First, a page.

MITOCHONDRIAL DYSFUNCTION, PERMEABILITY TRANSITION PORE, AND ACUTE PANCREATITIS Key words: acute pancreatitis, pancreatic acinar cell, mitochondria, permeability transition pore, lysosomes, cathepsin, autophagy, trypsin, vacuoles.
Aims : Acute pancreatitis is a potentially fatal disease of exocrine pancreas, the pathogenesis of which remains obscure and specific treatments for which do not exist. Intra-acinar trypsinogen activation and formation of large vacuoles are key early pathologic responses of pancreatitis. Our recent studies revealed that acute pancreatitis causes profound impairment of autophagy, the main cellular degradative, lysosome-driven process. We showed that autophagy impairment results from defective, inefficient lysosomal protein degradation and mediates the accumulation of vacuoles and trypsin in acinar cells. On the other hand, we found that mitochondrial dysfunction, manifest by loss of the mitochondrial membrane potential (DYm), is a common response in models of acute pancreatitis. The principal mechanism of mitochondrial depolarization is through opening of permeability transition pore (PTP), a non-selective channel in the mitochondrial membrane. The overall goal of this proposal is to determine whether the dysfunctions of 2 critical organelles, the lysosomes and mitochondria, are linked;that is, whether PTP-dependent mitochondrial depolarization mediates lysosomal dysfunction, autophagy impairment, acinar cell vacuolization and trypsinogen activation in pancreatitis. We will use experimental in vivo and in vitro models of pancreatitis to determine PTP-mediated changes in DYm and mitochondrial reactive oxygen species (ROS), and the roles of PTP and mitochondrial ROS in the above-referred pathologic responses. For this purpose, we will apply genetic (knockout mice), molecular (transfections), and pharmacologic approaches. Our hypothesis states that PTP opening, which results in DYm loss and drop in mitochondrial ROS, mediates key pathologic responses of acute pancreatitis. Further, mitochondrial dysfunction mediates the defective lysosomal protein degradation and autophagy in pancreatitis, underlying acinar cell vacuolization and trypsinogen activation. An important mechanism linking the mitochondrial and lysosomal dysfunctions in pancreatitis is the PTP-mediated decrease in mitochondrial ROS. Based on our published and preliminary data for this application, we propose that PTP inactivation represents a promising novel therapeutic strategy to treat or mitigate the severity of acute pancreatitis. Research Plan:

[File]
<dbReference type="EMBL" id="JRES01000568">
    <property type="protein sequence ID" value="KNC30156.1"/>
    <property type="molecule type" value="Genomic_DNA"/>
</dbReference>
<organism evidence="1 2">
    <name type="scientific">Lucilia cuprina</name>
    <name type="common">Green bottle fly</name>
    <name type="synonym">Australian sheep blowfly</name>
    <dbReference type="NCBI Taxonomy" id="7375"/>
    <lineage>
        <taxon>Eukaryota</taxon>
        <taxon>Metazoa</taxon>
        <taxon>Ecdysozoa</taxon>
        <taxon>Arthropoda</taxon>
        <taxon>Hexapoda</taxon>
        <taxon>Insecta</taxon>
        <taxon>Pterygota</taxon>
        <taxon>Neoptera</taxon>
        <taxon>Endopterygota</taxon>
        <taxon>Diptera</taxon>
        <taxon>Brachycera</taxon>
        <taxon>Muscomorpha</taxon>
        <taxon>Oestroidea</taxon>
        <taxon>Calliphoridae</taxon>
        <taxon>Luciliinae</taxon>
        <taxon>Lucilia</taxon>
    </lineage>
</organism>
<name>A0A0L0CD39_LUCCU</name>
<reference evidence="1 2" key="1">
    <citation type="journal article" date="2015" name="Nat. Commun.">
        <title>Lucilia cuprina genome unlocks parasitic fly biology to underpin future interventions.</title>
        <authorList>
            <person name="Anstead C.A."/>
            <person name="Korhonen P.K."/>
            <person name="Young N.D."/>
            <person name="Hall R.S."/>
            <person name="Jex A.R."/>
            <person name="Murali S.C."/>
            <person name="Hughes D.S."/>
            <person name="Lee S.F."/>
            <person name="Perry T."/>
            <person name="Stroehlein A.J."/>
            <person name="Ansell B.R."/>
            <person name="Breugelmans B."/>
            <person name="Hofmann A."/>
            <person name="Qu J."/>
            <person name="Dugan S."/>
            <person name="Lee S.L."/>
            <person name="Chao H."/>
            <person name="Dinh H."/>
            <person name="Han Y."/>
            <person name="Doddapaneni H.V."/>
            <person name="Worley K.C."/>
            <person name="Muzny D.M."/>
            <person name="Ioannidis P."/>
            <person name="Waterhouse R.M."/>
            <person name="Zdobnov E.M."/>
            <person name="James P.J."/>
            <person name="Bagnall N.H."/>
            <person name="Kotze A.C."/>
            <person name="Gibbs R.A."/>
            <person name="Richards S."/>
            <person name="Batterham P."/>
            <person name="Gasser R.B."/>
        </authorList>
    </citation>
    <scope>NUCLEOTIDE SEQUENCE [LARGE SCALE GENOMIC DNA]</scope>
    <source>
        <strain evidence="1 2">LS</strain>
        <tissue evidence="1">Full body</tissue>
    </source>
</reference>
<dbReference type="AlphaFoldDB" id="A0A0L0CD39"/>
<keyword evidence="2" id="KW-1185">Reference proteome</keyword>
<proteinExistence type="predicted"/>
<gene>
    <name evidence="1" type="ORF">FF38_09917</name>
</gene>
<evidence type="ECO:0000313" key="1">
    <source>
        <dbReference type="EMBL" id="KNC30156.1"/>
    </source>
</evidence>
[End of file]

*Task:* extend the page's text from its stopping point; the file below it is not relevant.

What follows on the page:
Specific Aims of our proposal are: (1). Determine the effect of PTP on DYm and ROS in in vivo and in vitro models of acute pancreatitis. (2). Determine the role of PTP in lysosomal dysfunction and impaired autophagy, underlying acinar cell vacuolization and trypsinogen activation in in vivo and in vitro models of pancreatitis.(3). Determine the role of mitochondrial ROS in lysosomal dysfunction, impaired autophagy, acinar cell vacuolization and trypsinogen activation in the in vitro model of pancreatitis. (4). Determine the effects of pharmacologic PTP inhibition on pathologic responses of acute pancreatitis.
Acute pancreatitis is a potentially fatal disease of exocrine pancreas, the pathogenesis of which remains unknown and specific treatments for which have not been developed. This disease is common in VA patient population. Our recent studies revealed that acute pancreatitis causes profound dysfunction of 2 critical cellular organelles, the mitochondria and the lysosomes. This proposal will use experimental models in mice and isolated cells to determine the molecular mechanisms of these dysfunctions, the link between them, and their roles in key pathologic responses of pancreatitis (such as accumulation of large vacuoles in pancreas and the premature, intrapancreatic activation of digestive enzymes). Further, based on the mechanism, we propose a novel therapeutic strategy to correct the mitochondrial and lysosomal dysfunctions and thus to treat or mitigate the severity of pancreatitis.